The Secretary

A poem by Matthew Prior

While with labour assiduous due pleasure I mix,
And in one day atone for the business of six,
In a little Dutch chaise, on a Saturday night,
On my left hand my Horace, a W* on my right
No memoirs to compose, and no postboy to move,
That on Sunday may hinder the softness of love;
For her, neither visits, nor parties at tea,
Nor the long-winded cant of a dull refugee:
This night and the next shall be here, shall be mine,
To good or ill fortune the third we resign:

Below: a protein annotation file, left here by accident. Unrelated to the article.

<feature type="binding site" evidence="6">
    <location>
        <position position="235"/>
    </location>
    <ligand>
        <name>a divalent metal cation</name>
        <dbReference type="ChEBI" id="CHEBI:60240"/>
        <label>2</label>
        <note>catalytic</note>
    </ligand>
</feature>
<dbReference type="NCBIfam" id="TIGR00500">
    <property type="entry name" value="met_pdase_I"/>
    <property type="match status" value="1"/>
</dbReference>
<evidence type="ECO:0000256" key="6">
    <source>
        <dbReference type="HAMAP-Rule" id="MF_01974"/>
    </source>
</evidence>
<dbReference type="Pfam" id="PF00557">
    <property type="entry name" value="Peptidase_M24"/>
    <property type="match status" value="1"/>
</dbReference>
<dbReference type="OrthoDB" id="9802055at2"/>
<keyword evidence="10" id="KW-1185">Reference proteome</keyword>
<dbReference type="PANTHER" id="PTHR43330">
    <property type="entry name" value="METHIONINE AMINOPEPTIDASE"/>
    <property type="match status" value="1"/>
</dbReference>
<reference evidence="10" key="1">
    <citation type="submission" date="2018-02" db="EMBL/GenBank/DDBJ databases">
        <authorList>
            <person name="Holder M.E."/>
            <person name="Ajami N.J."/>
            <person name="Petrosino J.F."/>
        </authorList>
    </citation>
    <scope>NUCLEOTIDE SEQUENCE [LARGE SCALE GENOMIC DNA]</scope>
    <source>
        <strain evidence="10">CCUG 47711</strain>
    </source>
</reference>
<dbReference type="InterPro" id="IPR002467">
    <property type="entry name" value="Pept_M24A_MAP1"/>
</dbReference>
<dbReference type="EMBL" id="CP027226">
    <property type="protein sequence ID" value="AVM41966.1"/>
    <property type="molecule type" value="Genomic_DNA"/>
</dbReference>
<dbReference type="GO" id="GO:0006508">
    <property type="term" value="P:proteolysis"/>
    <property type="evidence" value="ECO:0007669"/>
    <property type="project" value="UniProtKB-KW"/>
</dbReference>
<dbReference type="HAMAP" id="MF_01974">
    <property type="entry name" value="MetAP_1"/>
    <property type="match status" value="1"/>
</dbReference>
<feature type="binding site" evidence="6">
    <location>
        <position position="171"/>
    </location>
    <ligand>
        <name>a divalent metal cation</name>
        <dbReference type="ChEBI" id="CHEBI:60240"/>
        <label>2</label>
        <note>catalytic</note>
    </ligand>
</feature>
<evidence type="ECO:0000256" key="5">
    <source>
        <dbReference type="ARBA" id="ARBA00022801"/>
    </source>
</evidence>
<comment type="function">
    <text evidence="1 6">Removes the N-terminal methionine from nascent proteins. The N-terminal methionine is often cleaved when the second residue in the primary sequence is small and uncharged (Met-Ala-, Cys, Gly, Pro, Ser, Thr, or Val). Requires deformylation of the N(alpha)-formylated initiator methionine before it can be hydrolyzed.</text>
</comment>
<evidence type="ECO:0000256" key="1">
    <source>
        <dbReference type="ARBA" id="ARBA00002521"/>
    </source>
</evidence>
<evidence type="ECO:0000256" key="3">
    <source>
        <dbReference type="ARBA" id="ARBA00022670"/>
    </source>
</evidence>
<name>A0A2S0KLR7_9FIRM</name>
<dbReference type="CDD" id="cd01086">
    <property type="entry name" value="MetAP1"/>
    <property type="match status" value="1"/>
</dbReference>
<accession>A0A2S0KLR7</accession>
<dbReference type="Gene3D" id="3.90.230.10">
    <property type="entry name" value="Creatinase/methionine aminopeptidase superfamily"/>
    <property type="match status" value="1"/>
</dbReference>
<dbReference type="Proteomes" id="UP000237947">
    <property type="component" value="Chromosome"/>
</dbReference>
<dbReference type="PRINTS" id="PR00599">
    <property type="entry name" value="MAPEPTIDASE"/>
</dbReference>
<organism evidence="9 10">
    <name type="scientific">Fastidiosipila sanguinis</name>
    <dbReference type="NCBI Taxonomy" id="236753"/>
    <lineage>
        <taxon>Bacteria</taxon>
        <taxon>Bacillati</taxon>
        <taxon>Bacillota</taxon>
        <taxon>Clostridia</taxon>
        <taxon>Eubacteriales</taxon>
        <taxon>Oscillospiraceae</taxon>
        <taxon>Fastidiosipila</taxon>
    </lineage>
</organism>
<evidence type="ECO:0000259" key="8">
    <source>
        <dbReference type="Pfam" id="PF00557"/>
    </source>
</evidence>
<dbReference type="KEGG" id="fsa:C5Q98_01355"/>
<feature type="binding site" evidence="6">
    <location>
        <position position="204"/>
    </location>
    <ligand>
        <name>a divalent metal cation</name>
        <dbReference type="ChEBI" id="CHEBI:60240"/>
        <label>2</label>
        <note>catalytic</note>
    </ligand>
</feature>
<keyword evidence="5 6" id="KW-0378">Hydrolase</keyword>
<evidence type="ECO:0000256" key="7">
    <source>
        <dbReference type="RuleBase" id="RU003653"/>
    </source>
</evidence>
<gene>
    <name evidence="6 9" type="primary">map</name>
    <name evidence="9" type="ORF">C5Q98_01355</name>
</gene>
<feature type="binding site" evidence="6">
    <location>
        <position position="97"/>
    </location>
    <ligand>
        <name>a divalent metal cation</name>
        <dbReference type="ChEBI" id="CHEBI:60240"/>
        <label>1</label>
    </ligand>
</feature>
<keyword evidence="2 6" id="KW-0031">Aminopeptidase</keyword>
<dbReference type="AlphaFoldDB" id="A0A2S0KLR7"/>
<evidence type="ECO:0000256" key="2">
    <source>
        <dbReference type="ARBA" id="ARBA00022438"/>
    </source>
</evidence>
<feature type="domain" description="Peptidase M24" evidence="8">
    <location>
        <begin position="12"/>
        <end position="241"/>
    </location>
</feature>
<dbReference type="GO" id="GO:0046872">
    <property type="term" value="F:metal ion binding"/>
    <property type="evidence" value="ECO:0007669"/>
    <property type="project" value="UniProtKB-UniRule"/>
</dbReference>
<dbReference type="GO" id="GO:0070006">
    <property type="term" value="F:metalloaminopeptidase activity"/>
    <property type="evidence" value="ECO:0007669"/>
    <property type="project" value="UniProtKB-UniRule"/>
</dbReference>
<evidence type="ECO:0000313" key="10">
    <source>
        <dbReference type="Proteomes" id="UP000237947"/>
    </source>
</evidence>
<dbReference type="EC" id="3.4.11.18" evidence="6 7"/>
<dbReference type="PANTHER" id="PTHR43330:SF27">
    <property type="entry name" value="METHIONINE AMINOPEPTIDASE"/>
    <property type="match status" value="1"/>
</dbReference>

Thus scorning the world, and superior to fate,
I drive on my car in processional state;
So with Phia through Athens Pisistratus rode,
Men thought her Minerva, and him a new god.
But why should I stories of Athens rehearse,
Where people knew love, and were partial to verse;
Since none can with justice my pleasure oppose,
In Holland half drown'd in interest and prose?
By Greece and past ages what need I be tried,
When the Hague and the present are both on my side?
And is it enough for the joys of the day
To think what Anacreon or Sappho would say?
When good Vendergoes and his provident Vrow,
As they gaze on my triumph, do freely allow
That search all the province, you'll find no man dar is
So bless'd as the English heer Secretar' is.

Reader Comments

Tell us what you think of 'The Secretary' by Matthew Prior

comments powered by Disqus

Home | Search | About this website | Contact | Privacy Policy